I understand Sewell’s comments as being the desire to be understood and the desire to manipulate the understandable so that it “stretches” its meaning to include everything. Since that which is epic, mythic, monolithic and immensely universal can only be said in one way, we need to stretch what we say to encompass this universal, or at least what we attempt to reach. Though in an attempt to approach this chaos, we risk becoming chaotic too. So through inclusion we become more chaotic, and through exclusion we become more silent, which seems true to me, and obviously to Sewell, and apparently to those in this conversation as well.

I have several objections, the first and second to Sewell’s binary of language, and in regards to language used to potentially manipulate.
When I communicate I wish you to gain the same message I intend to send inasmuch as if I lie my goal is corroded and this counterproductively causes a communication breakdown. You wouldn’t understand what I understand, nor would you be able to respond, since I would be thinking one thing and you'd be responding with another in answering what you assumed I had said. The intention to do this is called doublespeak, and it’s this doublespeak that represents my first objection to the possibility of Sewell’s binary being the only way to understand language.

I want to clarify before continuing that I don’t assume that Flarf or any poetry (school) seeks to intentionally manipulate since I don’t think poetry’s main goal is to communicate in the above manner at all, but rather to convey image and impression, to disrupt cliche, and finally, to put disreputable language on the chopping block. In poetry, if you interpret my (in this case, the writer's) words differently from how I "meant" them, so be it.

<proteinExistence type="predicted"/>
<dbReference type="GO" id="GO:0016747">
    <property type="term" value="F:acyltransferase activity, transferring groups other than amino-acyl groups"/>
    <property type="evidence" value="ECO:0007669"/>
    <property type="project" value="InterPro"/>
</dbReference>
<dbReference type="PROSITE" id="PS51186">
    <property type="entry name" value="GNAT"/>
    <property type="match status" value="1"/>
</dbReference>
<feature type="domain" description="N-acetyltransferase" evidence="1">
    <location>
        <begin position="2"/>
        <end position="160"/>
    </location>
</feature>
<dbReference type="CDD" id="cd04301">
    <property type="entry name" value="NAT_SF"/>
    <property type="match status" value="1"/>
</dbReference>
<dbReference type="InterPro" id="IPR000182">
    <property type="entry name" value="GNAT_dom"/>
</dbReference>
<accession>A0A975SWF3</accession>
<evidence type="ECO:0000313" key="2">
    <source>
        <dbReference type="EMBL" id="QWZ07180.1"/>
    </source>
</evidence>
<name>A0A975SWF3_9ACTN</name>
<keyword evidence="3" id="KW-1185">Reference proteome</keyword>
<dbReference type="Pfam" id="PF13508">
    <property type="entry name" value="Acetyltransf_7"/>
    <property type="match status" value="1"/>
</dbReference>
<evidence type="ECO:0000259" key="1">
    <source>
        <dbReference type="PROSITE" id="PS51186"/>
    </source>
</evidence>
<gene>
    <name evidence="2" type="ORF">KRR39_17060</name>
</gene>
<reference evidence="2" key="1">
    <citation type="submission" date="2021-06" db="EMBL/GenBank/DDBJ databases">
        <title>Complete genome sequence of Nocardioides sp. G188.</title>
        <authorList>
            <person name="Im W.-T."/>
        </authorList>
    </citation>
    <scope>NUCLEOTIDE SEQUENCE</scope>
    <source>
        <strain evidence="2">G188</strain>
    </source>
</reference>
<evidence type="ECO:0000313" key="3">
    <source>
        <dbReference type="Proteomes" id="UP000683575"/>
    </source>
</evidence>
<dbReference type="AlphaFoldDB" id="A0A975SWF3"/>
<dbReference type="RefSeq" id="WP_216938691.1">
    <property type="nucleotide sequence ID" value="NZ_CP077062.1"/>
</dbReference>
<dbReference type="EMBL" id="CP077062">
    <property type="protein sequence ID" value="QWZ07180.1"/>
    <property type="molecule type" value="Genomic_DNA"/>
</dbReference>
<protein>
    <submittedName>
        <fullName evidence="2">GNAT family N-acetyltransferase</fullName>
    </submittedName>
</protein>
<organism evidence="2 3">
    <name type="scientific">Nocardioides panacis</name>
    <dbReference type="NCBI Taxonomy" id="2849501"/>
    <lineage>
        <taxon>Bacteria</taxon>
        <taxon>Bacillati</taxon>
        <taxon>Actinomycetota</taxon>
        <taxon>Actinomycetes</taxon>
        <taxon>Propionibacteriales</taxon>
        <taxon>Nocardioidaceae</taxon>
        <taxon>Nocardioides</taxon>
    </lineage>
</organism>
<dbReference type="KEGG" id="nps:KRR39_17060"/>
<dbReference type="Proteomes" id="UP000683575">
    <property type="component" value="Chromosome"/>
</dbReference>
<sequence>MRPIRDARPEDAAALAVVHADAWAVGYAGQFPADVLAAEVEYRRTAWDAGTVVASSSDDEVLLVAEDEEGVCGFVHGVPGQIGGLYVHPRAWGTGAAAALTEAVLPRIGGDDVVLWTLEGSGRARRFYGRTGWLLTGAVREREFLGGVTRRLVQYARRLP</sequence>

So, primarily, the meaning that we look for in prose isn’t delivered in the same way in poetry, and in many cases meaning isn't delivered at all, unless you're missing the subtext. For example, if you read “The Road Less Traveled” as a poem, you realize that the poem is discussing the imagery associated with decisions and choices while telling about a decision the narrator made to take a path that most hadn't taken. On the other hand, if you read “The Road Less Traveled” as having meaning -- since meaning is something we all should only understand as proceeding from authorial command sent directly to readers (praying, and assuming readers don't misconstrue the author's language and since we assume that our prose communicates one thing and one thing only -- then we’d take the words to be only about a narrator lost in the woods and who then chooses a path that isn’t well-worn, which if you’re really lost in the woods is a really stupid choice. If Frost were a journalist, to write an article entitled, "How to Find Your Way Out of the Big Bad Jungle," would be manipulative and misleading but yet he would then be communicating meaning. If Frost wanted to communicate a reality, then he would be manipulating his reader into assuming that he is referring to woods and paths and that he's actually been in the woods rather than what he’s actually referring to, e.g., choosing to leave his wife or to kill himself, or to buy X toothpaste over Y, etc. If he wants to tell us to leave our wives or kill ourselves or buy the sensitive brand paste, but he says something different then Frost is being obtuse and obscures meaning through manipulation (subterfuge as manipulation). So it is this doublespeak, or doubletalk, that in literature might pose a threat to the idea that we’re conflicted between inclusion and exclusion.